|By (author):||Tremblay, Paul|
|Subject:||FICTION / Horror|
|FICTION / Thrillers / Psychological|
|FICTION / Thrillers / Supernatural|
|Size:||8.00in x 5.31in x 0.75in|
|From The Publisher*|
"Fresh and surprising. Survivor Song may be one of Tremblay's best- beautifully detailed, viscerally frightening, and deep with emotional resonance." -Dan Chaon, New York Times bestselling author of Ill Will
A riveting novel of suspense and terror from the Bram Stoker award-winning author of The Cabin at the End of the World and A Head Full of Ghosts.
In a matter of weeks, Massachusetts has been overrun by an insidious rabies-like virus that is spread by saliva. But unlike rabies, the disease has a terrifyingly short incubation period of an hour or less. Those infected quickly lose their minds and are driven to bite and infect as many others as they can before they inevitably succumb. Hospitals are inundated with the sick and dying, and hysteria has taken hold. To try to limit its spread, the commonwealth is under quarantine and curfew. But society is breaking down and the government's emergency protocols are faltering.
Dr. Ramola "Rams" Sherman, a soft-spoken pediatrician in her mid-thirties, receives a frantic phone call from Natalie, a friend who is eight months pregnant. Natalie's husband has been killed-viciously attacked by an infected neighbor-and in a failed attempt to save him, Natalie, too, was bitten. Natalie's only chance of survival is to get to a hospital as quickly as possible to receive a rabies vaccine. The clock is ticking for her and for her unborn child.
Natalie's fight for life becomes a desperate odyssey as she and Rams make their way through a hostile landscape filled with dangers beyond their worst nightmares-terrifying, strange, and sometimes deadly challenges that push them to the brink.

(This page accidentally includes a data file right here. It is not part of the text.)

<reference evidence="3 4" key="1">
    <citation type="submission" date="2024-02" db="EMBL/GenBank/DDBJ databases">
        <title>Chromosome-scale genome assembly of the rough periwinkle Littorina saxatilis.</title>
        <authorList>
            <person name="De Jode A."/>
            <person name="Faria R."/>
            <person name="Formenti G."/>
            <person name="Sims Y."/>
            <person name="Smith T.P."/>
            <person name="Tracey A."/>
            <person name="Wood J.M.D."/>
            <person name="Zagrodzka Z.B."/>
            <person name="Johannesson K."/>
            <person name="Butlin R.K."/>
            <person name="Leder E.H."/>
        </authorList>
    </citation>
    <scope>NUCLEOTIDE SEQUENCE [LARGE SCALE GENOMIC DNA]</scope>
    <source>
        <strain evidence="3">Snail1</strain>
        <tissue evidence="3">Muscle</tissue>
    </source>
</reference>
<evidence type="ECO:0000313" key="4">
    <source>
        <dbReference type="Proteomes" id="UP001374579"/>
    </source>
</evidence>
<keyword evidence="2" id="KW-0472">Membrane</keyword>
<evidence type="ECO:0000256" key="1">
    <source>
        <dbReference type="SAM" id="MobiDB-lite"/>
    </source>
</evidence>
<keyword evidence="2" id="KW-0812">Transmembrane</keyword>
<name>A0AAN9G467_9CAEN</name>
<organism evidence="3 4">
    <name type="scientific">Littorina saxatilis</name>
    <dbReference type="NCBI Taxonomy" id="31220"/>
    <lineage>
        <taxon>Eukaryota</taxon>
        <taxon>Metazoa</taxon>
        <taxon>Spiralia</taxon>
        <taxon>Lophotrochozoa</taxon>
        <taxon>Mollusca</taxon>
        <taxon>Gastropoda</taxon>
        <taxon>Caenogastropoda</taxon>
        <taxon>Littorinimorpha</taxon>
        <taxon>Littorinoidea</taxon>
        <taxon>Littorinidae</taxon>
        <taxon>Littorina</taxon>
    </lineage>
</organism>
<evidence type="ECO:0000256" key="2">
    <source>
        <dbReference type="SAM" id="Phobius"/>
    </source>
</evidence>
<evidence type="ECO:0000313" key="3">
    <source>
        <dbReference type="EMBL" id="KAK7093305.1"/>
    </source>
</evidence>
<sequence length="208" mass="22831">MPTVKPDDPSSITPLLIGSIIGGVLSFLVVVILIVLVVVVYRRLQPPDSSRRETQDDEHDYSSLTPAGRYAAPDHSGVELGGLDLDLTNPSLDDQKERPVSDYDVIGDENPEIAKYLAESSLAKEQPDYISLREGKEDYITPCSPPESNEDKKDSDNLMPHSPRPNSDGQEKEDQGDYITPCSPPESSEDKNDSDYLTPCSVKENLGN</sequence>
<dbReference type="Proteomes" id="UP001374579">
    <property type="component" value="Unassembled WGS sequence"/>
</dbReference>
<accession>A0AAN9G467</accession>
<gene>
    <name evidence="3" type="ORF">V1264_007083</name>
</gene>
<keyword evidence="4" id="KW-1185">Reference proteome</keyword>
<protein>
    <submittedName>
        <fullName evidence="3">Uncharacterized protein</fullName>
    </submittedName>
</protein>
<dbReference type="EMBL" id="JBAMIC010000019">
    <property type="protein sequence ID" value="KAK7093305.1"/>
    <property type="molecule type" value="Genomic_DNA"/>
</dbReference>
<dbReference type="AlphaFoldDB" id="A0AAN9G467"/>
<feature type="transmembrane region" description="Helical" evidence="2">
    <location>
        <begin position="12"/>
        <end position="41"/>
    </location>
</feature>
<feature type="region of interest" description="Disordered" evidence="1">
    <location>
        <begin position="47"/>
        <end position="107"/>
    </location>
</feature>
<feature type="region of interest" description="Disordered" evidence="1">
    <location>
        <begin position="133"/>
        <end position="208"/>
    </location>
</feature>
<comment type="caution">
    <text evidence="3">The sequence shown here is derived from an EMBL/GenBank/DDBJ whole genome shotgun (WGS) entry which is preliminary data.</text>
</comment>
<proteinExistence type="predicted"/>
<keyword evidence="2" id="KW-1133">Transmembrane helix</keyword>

Paul Tremblay once again demonstrates his mastery in this chilling and all-too-plausible novel that will leave readers racing through the pages . . . and shake them to their core.
|Review Quote*||"Survivor Song is a small horror story. A personal one. A fast and terrible one that is committed beautifully to the page. . . . It exists in a pandemic world where all choices are bad ones. Where things unravel faster than you can possibly believe. Where happy endings are transactional: they come with a cost. Because Survivor Song isn't a fairy tale. It's a horror story."|
|Review Quote*||"For the past few years, Paul Tremblay has been setting the standard for modern horror. His genius is that he never forgets the core of a great horror novel resides first in its characters. In Survivor Song, he revitalizes the zombie novel by keeping the focus narrow and intimate: two women, in the space of a few hours, just trying to get across town. The result is heartfelt and terrifying, in a narrative that moves like a bullet train."|
|Review Quote*||"Inventive… an emotional punch… There is plenty here traditional zombie fans will recognize and enjoy."|
|Review Quote*||"A cinematic scope, scenarios grounded in the real world, and a breathless pace make this thriller one of the must-read titles of the summer. A prescient, insidious horror novel that takes sheer terror to a whole new level."|
|Review Quote*||"The vividly drawn characters of Ramola and Natalie give the story an uncommon emotional intensity. This is genuinely hard to put down."|
|Review Quote*||"Absolutely riveting. I haven't been able to put it down."|
|Review Quote*||"Tremblay has earned worldwide acclaim because he is able to seamlessly combine reality with speculative elements, and his newest may be his most prescient yet. . . . Gorgeously written about terrible things, the relatively short Survivor Song is a good choice for fans of pandemic epics . . . and novels that probe themes of friendship, family, and social commentary amidst chillingly realistic horror."|
|Review Quote*||"[F]resh and surprising. Survivor Song may be one of Tremblay's best- beautifully detailed, viscerally frightening, and deep with emotional resonance."|
|Review Quote*||"Tremblay is an undeniably skillful writer. The sentences are lean where they need to be, decorative where they need to be. . . . He knows how to drive the story forward, while affording it a layer of linguistic color."|